Shelley Bezanson Corkum believes in herself. And, even when times are challenging, it’s something she can’t forget. It’s tattooed right on her arm.
It wasn’t always a straight and easy road, but it’s a notion the Canning resident has tried to instill in her children, letting them know that whatever they set their minds and hearts on, they can do.
Corkum first set her mind on working in the fashion industry or illustrating for a newspaper or magazine. Ever since she was young, she was always drawing, and fashion appealed to her.
After graduating from Horton High School, Corkum followed her passion and went to Holland College in Prince Edward Island, graduating with a diploma in fashion design. She soon discovered that working in the industry in rural Nova Scotia in the 1990s was not the easiest thing to do.
With her flair for interior design, Corkum began working at Wicker Emporium, where she helped design many rooms for area residents without stepping a foot through the door. From there, a new idea was born. She opened her own antique and junk shop in Canning called, Well-Worn and Reborn Uniquities, where she did displays, redid furniture and took something old to make it new again.
“My motto was ‘saving Mother Earth, one piece of junk at a time’,” she says, always wanting to make different items out of reusable items.
“Creativity is my blood.”
TWINS FIGHTERS FROM DAY ONE
Around that time, Corkum became pregnant with twins, who were born two months prematurely. It was a high-risk pregnancy that required her to be on bed rest for several months. They were mono-amniotic twins, Corkum says, which meant they shared the same sac with no membrane separating them. The twins needed to be taken by C-section for their survival.
“I chose to close my store as my daughter Hannah went for major surgery and we knew it was going to be a very long recovery for her, and my health was not the best either,” she says.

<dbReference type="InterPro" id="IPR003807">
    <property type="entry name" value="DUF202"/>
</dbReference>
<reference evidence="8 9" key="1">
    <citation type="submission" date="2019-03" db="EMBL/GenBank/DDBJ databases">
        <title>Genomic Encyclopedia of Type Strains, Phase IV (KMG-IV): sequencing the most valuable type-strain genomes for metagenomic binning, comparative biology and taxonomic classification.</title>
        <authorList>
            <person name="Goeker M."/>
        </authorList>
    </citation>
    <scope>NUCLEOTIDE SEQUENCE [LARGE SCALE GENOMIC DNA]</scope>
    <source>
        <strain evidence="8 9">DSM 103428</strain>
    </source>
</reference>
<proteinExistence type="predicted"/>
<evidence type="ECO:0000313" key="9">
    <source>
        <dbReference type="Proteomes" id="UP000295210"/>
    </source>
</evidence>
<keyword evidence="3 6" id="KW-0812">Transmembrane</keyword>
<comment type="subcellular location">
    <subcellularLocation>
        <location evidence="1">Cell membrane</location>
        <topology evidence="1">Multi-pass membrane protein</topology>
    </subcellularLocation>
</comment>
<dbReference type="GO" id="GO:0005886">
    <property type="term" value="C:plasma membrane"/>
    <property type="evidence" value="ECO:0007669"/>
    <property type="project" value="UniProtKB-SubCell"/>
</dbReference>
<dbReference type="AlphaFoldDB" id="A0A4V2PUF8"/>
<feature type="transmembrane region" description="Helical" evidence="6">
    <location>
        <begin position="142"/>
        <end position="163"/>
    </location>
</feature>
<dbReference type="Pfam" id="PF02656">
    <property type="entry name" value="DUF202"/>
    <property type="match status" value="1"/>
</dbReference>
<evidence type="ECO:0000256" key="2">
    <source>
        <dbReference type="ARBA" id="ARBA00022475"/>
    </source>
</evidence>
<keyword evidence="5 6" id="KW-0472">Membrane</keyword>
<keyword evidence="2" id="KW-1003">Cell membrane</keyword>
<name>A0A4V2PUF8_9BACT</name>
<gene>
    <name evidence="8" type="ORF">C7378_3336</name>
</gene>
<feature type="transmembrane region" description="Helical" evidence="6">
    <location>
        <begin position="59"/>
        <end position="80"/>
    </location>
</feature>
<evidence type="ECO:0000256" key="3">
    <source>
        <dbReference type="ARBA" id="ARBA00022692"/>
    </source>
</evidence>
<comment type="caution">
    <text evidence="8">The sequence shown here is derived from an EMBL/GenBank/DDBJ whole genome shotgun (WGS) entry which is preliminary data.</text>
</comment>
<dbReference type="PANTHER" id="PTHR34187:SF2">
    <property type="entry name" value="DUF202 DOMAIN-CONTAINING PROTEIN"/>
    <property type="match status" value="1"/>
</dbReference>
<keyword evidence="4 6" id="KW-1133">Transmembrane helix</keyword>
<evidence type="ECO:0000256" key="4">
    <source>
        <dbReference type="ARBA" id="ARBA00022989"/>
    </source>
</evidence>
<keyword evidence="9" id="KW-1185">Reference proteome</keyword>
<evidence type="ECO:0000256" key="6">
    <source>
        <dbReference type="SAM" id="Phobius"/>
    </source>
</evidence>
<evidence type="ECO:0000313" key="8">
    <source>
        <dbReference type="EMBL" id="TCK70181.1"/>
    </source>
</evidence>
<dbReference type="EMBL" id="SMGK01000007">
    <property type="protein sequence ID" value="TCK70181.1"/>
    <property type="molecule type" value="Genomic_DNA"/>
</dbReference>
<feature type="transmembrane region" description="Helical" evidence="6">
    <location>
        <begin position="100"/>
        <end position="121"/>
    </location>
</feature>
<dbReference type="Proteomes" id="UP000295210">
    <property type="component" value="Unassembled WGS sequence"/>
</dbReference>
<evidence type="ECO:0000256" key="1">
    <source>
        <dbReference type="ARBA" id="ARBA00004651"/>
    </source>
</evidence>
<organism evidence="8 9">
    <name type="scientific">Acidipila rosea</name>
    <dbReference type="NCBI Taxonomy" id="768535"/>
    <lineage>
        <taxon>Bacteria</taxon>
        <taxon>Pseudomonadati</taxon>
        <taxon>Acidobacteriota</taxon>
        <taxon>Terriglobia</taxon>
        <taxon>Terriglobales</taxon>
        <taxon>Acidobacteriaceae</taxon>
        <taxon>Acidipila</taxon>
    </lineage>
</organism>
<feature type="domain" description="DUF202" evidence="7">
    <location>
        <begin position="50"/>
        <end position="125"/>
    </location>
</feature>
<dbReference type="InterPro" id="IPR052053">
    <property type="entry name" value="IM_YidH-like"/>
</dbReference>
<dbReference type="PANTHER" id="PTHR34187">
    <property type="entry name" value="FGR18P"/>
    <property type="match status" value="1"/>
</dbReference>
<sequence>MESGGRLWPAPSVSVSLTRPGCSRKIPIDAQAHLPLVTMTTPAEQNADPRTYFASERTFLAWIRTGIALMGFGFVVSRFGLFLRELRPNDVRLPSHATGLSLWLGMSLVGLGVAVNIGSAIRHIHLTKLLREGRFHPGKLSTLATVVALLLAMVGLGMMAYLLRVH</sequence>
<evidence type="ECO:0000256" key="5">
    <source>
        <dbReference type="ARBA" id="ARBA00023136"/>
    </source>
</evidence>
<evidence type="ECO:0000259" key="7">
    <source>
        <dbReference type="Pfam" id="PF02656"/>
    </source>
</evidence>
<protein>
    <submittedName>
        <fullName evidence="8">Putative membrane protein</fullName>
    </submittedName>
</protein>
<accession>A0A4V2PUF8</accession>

Both twins were fighters from the start, she proudly proclaims.
Before leaving the IWK, after eight weeks in hospital, Hannah was being followed for signs of cerebral palsy because she wasn't reaching the same milestones as her twin.
“Cerebral palsy gave us a journey that we didn't expect,” says Corkum. “We always said we would figure out a way for Hannah to be able to do everything she wanted to do or that her twin could.”
It hasn’t been easy, she says. They've learned to break down simple movements, done retraining, physiotherapy, speech and occupational therapy, surgeries, and figured out different strategies.
Hannah eventually blossomed into a happy, active and somewhat daring girl who is graduating from Northeast Kings Education Centre this year. Cerebral palsy doesn't stop her.
Not only has Hannah found her path, but so has her twin.
Joel, says Corkum, was diagnosed with ADHD in elementary school, giving his parents an added bonus of needed patience.
“While working with Joel and his ADHD, I realized I have it myself and was able to give him some strategies that worked for me," she said.
As a result of coming out as transgendered four years ago, Joel’s marks improved, friendships flourished, and he grew confident in his extra-curricular activities.
“As a parent, all we want is for our children to be happy, that's the bottom line, and this is what made him happy. We saw the years of struggle and how could we deny him being exactly himself?” she says.